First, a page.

Like humans, trees can become weak and unhealthy, suffer injury, and die. People have learned to read the symptoms of unhealthy trees to help them. In this activity, students will examine trees for signs of damage or poor health. They will also conduct a series of experiments to determine the conditions that may cause plants to become unhealthy.
This is one of 96 activities that can be found in PLT’s PreK-8 Environmental Education Activity Guide. To get the activity, attend a training either in person or online and receive PLT’s PreK-8 Guide. Below are some supporting resources for this activity.
Every month we carefully select new tools and resources that enhance PLT’s lessons. These include educational apps, videos, posters, interactive websites, careers information, and teacher-generated materials. Browse a chronological listing below:
Why Cities Need Trees
Why Cities Need Trees is a 5:26-minute video that illustrates how trees are an essential part of successful cities. It tells the tale of two ancient cities and the trees that determined their destinies, and the importance of trees in modern-day cities–from helping to protect a city’s infrastructure to improving the health of its residents.
Resource for Discover Your Urban Forest and Explore Your Environment activities: Trees in Trouble (Grades 3–5) and Forest in the City (Grades 6-8)
Go Plant a Tree!
In this short video from PBS Plum Landing, see how students work with a local arborist to plant a tree in their community. Underneath the video, you’ll find some simple conversation starting questions and additional resources to inspire your students.
STEM Teaching Tools
The University of Washington’s Institute of Science and Math created Practice Briefs. These free articles highlight ways of working on specific issues that come up during STEM teaching. These briefs helps K-12 educators and administrators stay informed on teaching STEM issues, including STEM issues relating to teaching NGSS and implementing meaningful STEM learning. Each brief is separated into digestible sections and includes recommended actions for educators.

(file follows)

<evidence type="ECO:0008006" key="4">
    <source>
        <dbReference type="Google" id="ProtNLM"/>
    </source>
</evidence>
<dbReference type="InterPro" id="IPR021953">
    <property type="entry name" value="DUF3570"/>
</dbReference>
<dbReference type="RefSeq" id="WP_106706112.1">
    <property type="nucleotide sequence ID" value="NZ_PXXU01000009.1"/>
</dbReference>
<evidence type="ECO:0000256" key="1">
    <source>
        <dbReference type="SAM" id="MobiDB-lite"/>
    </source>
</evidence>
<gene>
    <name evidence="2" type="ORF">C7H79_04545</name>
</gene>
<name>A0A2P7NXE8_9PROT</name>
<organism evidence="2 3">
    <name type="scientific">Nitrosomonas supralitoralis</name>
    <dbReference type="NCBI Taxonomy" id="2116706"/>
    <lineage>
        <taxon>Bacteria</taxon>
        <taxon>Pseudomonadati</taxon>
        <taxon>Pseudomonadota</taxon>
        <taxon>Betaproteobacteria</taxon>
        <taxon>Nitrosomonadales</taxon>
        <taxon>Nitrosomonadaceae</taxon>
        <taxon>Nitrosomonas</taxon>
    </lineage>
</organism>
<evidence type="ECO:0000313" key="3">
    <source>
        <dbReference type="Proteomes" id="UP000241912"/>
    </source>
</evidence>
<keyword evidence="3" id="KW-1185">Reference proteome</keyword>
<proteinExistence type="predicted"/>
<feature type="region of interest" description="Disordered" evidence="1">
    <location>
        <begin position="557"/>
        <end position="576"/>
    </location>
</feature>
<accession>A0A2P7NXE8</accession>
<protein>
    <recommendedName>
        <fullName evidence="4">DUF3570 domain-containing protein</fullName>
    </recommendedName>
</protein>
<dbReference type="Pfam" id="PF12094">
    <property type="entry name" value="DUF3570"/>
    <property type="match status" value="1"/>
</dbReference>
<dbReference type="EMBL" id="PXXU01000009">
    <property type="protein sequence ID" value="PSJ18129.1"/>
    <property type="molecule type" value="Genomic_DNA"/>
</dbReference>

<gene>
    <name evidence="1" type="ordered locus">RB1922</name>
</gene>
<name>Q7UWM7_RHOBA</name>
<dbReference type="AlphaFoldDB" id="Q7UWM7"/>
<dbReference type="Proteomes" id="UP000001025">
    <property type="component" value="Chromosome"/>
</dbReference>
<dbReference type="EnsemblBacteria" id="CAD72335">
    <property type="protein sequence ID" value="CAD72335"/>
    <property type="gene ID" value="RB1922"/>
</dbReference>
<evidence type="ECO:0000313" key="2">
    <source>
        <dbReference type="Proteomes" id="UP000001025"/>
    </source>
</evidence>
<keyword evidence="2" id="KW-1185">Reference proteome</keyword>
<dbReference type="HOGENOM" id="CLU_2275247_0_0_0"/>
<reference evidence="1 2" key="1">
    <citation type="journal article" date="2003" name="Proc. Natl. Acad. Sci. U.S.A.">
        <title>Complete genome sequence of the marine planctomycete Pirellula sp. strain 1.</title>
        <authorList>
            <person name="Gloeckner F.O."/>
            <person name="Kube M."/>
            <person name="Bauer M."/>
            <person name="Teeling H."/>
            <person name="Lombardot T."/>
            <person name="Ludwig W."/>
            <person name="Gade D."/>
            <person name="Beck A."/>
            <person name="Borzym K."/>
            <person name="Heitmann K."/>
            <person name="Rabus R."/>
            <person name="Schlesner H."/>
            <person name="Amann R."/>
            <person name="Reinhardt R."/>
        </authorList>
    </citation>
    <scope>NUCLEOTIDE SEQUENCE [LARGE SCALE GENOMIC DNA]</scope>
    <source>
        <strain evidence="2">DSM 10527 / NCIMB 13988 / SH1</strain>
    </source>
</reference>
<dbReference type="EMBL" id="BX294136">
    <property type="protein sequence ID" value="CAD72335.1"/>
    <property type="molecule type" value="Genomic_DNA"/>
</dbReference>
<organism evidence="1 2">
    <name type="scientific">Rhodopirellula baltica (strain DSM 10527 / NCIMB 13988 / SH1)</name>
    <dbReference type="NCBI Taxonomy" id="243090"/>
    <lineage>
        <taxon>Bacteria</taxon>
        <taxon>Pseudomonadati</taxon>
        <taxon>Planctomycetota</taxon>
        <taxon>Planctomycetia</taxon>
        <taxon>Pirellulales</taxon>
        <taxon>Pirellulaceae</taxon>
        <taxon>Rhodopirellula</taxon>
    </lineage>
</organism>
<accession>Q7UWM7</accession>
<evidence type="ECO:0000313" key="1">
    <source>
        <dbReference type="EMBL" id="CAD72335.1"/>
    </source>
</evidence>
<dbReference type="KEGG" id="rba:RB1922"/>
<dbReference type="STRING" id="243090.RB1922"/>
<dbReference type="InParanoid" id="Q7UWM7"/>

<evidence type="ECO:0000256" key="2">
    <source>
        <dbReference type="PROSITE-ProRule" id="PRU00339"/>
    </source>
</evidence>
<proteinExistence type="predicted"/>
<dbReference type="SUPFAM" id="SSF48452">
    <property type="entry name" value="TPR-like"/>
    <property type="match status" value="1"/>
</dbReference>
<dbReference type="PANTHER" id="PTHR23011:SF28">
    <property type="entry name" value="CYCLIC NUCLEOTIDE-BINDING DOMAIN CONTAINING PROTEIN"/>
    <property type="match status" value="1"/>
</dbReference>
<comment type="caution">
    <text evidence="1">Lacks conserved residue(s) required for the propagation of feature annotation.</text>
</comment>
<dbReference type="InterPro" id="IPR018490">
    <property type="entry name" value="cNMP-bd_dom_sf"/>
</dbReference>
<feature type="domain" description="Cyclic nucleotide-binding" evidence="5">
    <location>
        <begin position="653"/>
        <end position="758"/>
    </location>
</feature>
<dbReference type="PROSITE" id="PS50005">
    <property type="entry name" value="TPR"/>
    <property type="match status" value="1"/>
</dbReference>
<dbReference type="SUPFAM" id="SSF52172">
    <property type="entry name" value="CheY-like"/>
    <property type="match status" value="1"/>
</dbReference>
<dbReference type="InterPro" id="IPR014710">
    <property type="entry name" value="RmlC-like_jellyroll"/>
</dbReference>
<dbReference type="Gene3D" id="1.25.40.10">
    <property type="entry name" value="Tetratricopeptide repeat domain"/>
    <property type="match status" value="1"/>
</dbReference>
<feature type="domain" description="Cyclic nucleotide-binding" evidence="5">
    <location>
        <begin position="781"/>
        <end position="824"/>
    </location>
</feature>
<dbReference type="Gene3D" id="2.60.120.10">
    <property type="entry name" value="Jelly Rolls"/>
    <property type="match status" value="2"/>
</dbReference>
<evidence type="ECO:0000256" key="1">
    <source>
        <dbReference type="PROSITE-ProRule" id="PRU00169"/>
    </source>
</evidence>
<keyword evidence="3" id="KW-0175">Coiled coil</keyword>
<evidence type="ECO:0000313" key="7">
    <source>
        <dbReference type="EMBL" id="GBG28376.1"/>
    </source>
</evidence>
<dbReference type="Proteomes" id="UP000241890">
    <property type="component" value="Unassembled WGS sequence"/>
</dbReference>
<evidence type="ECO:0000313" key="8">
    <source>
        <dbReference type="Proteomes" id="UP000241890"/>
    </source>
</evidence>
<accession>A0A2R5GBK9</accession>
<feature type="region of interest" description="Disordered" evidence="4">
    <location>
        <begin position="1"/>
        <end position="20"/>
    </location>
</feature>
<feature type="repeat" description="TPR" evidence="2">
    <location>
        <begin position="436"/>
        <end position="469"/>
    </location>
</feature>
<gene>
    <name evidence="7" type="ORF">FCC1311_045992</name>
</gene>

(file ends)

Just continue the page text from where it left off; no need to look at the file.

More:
Why Would Anyone Cut a Tree Down? – for Grades 1-3
In order to reduce tree hazards, protect other trees, or to get wood, it is sometimes necessary to cut trees. Why Would Anyone Cut a Tree Down?, a 41-page book published by the U.S. Forest Service, teaches students in grades 1–3 why it is important to sometimes remove trees from the environment. The book also provides tips for planting a new tree. It is available for free download as a PDF, or you can purchase a hardcopy.
The Hopeful Story of American Chestnut Recovery
This video blog post from Go Wood presents a clear summary of what happened to the American Chestnut (Castanea dentata), what is being done in the scientific realm to make a recovery of the species possible, and how you can help bring the American Chestnut back to the American forest. Go Wood seeks to educate people on the value of wood in society and is supported by professors at Penn State University Extension.
A free app that can be downloaded onto Apple and Android devices. A more technical application, SoilWeb allows users to access GPS based, real-time USDA-NRCS soil survey data. Using your geographic location, this app retrieves soil type summaries, including soil series names and image profiles.
A free app that can be downloaded onto Apple devices. This is a good tool for teachers and classrooms. Easily create bar, line and pie charts that you can customize, save and e-mail or upload. The charts you create can be saved using multiple color schemes and in multiple sizes. The app also works without an internet connection.